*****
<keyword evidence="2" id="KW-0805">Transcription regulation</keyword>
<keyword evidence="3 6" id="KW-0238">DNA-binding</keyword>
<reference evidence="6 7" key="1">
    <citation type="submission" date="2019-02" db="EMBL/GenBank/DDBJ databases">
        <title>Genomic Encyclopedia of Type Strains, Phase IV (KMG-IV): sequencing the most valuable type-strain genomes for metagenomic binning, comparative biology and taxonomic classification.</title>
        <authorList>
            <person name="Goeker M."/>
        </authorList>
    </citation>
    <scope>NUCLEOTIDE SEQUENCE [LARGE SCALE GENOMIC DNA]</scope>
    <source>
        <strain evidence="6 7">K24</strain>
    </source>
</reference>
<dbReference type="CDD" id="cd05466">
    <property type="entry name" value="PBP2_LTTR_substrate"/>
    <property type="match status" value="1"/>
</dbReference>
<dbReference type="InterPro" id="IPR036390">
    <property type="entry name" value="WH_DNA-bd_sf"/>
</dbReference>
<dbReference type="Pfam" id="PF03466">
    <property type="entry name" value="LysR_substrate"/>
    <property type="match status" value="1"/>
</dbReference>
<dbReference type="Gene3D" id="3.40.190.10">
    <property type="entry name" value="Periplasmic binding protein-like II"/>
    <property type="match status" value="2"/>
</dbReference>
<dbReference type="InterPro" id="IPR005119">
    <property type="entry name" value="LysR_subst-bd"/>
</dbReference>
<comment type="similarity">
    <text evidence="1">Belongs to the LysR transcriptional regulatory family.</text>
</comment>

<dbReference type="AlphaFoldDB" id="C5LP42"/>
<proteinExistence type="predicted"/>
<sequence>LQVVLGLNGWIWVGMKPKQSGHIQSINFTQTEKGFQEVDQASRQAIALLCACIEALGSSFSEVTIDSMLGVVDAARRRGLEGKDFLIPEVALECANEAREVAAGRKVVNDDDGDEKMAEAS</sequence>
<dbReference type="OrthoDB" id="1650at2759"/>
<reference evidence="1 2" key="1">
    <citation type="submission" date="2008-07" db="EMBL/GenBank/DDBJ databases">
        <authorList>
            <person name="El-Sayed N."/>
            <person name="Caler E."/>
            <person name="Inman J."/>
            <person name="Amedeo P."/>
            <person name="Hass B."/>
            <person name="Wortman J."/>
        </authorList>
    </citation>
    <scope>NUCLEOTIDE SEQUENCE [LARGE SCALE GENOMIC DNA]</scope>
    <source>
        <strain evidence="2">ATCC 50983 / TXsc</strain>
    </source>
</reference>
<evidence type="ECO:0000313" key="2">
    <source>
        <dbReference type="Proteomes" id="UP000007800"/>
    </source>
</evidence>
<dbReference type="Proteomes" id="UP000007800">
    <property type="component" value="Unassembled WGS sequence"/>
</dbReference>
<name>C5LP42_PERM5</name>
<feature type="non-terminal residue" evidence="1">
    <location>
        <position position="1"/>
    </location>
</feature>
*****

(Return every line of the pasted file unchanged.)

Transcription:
<keyword evidence="2" id="KW-0805">Transcription regulation</keyword>
<keyword evidence="3 6" id="KW-0238">DNA-binding</keyword>
<reference evidence="6 7" key="1">
    <citation type="submission" date="2019-02" db="EMBL/GenBank/DDBJ databases">
        <title>Genomic Encyclopedia of Type Strains, Phase IV (KMG-IV): sequencing the most valuable type-strain genomes for metagenomic binning, comparative biology and taxonomic classification.</title>
        <authorList>
            <person name="Goeker M."/>
        </authorList>
    </citation>
    <scope>NUCLEOTIDE SEQUENCE [LARGE SCALE GENOMIC DNA]</scope>
    <source>
        <strain evidence="6 7">K24</strain>
    </source>
</reference>
<dbReference type="CDD" id="cd05466">
    <property type="entry name" value="PBP2_LTTR_substrate"/>
    <property type="match status" value="1"/>
</dbReference>
<dbReference type="InterPro" id="IPR036390">
    <property type="entry name" value="WH_DNA-bd_sf"/>
</dbReference>
<dbReference type="Pfam" id="PF03466">
    <property type="entry name" value="LysR_substrate"/>
    <property type="match status" value="1"/>
</dbReference>
<dbReference type="Gene3D" id="3.40.190.10">
    <property type="entry name" value="Periplasmic binding protein-like II"/>
    <property type="match status" value="2"/>
</dbReference>
<dbReference type="InterPro" id="IPR005119">
    <property type="entry name" value="LysR_subst-bd"/>
</dbReference>
<comment type="similarity">
    <text evidence="1">Belongs to the LysR transcriptional regulatory family.</text>
</comment>

<dbReference type="AlphaFoldDB" id="C5LP42"/>
<proteinExistence type="predicted"/>
<sequence>LQVVLGLNGWIWVGMKPKQSGHIQSINFTQTEKGFQEVDQASRQAIALLCACIEALGSSFSEVTIDSMLGVVDAARRRGLEGKDFLIPEVALECANEAREVAAGRKVVNDDDGDEKMAEAS</sequence>
<dbReference type="OrthoDB" id="1650at2759"/>
<reference evidence="1 2" key="1">
    <citation type="submission" date="2008-07" db="EMBL/GenBank/DDBJ databases">
        <authorList>
            <person name="El-Sayed N."/>
            <person name="Caler E."/>
            <person name="Inman J."/>
            <person name="Amedeo P."/>
            <person name="Hass B."/>
            <person name="Wortman J."/>
        </authorList>
    </citation>
    <scope>NUCLEOTIDE SEQUENCE [LARGE SCALE GENOMIC DNA]</scope>
    <source>
        <strain evidence="2">ATCC 50983 / TXsc</strain>
    </source>
</reference>
<evidence type="ECO:0000313" key="2">
    <source>
        <dbReference type="Proteomes" id="UP000007800"/>
    </source>
</evidence>
<dbReference type="Proteomes" id="UP000007800">
    <property type="component" value="Unassembled WGS sequence"/>
</dbReference>
<name>C5LP42_PERM5</name>
<feature type="non-terminal residue" evidence="1">
    <location>
        <position position="1"/>
    </location>
</feature>